An estimated one in four American men will experience domestic violence and abuse at some point in their life. Far fewer will report their abuse.

Over the course of the past decades, researchers have seen a major increase in men who report domestic violence. As educational efforts and acceptance become more prevalent, more men come forward, but the numbers are still deceptively low.

Similarly, the more men speak about their experiences as survivors, the better equipped communities are to help with the unique impacts domestic violence and assault have on men.

Why men do not come forward about abuse

Researchers often cite societal expectations and a lack of knowledge as primary reasons for why men rarely report abuse. Many men believe that they will be seen as less manly or that their abuse was not “bad enough” to warrant calling the police.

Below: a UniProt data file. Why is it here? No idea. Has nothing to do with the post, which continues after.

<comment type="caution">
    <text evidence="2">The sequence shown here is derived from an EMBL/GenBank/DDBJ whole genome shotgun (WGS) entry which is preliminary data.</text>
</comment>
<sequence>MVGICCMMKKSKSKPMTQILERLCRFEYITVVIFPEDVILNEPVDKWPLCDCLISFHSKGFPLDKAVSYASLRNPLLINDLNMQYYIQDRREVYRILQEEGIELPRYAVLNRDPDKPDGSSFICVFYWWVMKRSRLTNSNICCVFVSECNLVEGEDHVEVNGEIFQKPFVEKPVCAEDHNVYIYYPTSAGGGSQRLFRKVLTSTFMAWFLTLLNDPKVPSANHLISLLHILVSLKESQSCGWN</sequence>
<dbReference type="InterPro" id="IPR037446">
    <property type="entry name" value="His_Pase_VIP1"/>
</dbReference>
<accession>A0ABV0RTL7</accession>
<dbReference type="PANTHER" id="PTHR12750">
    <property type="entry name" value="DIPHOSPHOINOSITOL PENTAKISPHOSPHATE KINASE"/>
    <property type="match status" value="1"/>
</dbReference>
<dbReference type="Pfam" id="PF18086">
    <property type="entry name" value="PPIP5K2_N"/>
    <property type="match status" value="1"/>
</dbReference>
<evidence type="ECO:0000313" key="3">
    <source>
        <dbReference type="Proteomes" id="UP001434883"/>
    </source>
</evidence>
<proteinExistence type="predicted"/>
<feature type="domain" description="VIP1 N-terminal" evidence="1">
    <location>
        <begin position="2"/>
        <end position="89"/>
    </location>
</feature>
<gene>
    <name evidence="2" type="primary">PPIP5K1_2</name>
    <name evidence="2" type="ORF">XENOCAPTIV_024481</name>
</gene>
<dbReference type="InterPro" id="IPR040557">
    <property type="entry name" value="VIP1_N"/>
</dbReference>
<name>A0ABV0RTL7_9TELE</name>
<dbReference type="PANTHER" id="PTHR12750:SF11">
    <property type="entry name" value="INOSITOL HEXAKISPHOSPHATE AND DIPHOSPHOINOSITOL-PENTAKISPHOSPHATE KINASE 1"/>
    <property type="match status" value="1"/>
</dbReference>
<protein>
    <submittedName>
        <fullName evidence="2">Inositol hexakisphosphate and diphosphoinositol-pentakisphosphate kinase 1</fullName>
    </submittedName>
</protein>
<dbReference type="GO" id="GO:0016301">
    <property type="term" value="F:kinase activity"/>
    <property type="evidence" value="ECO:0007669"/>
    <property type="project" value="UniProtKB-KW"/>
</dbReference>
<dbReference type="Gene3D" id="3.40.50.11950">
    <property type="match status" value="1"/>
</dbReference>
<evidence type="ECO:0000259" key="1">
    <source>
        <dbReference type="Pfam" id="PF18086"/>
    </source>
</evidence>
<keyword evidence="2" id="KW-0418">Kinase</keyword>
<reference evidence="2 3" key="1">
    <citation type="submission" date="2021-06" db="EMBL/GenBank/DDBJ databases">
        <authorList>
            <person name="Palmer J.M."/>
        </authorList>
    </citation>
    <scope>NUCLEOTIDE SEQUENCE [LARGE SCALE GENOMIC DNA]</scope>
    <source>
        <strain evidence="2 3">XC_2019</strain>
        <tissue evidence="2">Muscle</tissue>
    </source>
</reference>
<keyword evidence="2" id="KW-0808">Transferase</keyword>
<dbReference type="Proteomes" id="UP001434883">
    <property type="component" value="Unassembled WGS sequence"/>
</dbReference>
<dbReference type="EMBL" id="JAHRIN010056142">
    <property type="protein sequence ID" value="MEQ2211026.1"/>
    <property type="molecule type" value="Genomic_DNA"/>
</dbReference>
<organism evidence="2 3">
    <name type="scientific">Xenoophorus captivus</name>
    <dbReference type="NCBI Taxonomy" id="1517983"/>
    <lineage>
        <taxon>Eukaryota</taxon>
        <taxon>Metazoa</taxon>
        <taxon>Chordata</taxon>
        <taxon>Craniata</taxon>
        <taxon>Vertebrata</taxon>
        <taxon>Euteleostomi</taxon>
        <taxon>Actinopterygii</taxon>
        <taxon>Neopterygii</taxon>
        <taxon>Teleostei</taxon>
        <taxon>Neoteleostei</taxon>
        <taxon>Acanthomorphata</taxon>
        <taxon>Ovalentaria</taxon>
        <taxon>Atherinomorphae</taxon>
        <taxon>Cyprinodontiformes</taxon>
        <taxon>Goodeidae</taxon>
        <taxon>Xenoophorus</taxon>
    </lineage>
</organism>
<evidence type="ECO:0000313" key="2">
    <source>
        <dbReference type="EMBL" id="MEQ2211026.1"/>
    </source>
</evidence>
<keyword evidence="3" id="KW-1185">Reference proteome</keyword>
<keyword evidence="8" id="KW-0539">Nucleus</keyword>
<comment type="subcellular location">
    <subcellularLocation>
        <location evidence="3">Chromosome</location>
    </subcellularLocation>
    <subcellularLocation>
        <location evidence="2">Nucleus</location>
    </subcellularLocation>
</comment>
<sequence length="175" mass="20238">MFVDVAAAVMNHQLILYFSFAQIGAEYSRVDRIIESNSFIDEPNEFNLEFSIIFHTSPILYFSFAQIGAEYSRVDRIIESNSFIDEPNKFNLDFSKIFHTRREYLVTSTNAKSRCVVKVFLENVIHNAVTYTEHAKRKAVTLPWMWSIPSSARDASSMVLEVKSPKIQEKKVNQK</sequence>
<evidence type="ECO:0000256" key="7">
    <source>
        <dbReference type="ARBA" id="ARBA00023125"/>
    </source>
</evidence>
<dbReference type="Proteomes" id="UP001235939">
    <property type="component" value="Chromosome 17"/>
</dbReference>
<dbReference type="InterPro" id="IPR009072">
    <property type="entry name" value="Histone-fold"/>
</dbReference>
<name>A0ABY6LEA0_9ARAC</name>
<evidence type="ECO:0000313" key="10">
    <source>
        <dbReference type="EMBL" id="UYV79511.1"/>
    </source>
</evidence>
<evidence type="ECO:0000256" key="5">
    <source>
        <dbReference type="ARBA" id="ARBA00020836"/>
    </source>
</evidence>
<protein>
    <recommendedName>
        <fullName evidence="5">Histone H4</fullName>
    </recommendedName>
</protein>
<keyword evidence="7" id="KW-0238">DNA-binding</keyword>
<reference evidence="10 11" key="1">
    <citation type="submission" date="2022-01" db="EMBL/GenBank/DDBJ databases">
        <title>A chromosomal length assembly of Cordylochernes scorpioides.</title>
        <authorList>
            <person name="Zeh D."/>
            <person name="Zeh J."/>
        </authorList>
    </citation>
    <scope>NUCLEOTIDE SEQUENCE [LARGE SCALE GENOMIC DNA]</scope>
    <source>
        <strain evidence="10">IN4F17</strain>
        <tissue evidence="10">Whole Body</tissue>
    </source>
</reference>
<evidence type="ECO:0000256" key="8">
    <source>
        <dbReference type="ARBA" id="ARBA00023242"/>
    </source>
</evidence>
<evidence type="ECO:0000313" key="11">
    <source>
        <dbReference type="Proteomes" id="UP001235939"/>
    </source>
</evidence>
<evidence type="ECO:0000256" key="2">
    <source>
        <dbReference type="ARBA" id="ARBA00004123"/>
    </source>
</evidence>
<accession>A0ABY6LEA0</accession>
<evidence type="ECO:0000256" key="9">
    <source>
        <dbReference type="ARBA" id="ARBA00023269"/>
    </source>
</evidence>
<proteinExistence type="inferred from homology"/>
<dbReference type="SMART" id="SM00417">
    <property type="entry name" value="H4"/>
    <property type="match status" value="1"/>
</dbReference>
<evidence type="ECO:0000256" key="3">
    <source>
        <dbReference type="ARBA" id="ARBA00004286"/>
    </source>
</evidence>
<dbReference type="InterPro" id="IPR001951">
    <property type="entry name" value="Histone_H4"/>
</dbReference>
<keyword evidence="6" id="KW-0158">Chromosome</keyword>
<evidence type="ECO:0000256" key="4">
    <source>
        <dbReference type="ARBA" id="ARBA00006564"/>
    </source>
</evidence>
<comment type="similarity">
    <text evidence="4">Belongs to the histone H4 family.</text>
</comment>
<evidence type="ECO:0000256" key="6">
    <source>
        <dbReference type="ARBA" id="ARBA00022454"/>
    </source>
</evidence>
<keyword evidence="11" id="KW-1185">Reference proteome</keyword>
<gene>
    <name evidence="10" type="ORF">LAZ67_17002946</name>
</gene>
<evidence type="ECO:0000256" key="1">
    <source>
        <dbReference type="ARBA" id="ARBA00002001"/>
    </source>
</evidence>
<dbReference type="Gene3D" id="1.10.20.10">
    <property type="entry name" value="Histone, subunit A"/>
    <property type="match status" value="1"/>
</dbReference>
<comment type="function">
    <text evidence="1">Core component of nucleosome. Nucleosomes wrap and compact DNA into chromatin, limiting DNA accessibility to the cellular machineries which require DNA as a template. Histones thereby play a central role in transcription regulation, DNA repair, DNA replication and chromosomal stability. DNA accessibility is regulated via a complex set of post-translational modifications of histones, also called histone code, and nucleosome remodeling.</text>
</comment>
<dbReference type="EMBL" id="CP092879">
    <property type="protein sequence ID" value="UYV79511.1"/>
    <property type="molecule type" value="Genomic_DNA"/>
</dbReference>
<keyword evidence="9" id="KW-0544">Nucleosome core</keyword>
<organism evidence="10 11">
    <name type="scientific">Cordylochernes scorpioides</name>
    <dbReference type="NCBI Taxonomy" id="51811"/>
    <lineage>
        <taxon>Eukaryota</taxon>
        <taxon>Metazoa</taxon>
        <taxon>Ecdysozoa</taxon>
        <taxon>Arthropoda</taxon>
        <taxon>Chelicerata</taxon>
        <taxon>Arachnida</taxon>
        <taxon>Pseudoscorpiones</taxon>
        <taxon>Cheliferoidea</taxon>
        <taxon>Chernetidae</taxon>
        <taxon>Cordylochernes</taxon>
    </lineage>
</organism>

Because of the way we talk about abuse, men often do not believe that domestic violence laws apply to male victims or that resources exist for them.

According to some nonprofit organizations, men stay in abusive relationships for an average of three years, and they often are unsure if their experiences count as abuse, even after asking for help.

New initiatives focused on men may help

Domestic abuse is a problem worldwide, and a number of initiatives to protect men from violence are receiving attention globally. As the world continues to learn more about how to help men, fewer men will feel the need to stay silent.

If you or your loved one is a victim of domestic violence, please reach out for help. You can reach the National Domestic Violence Hotline at 1-800-799-7233.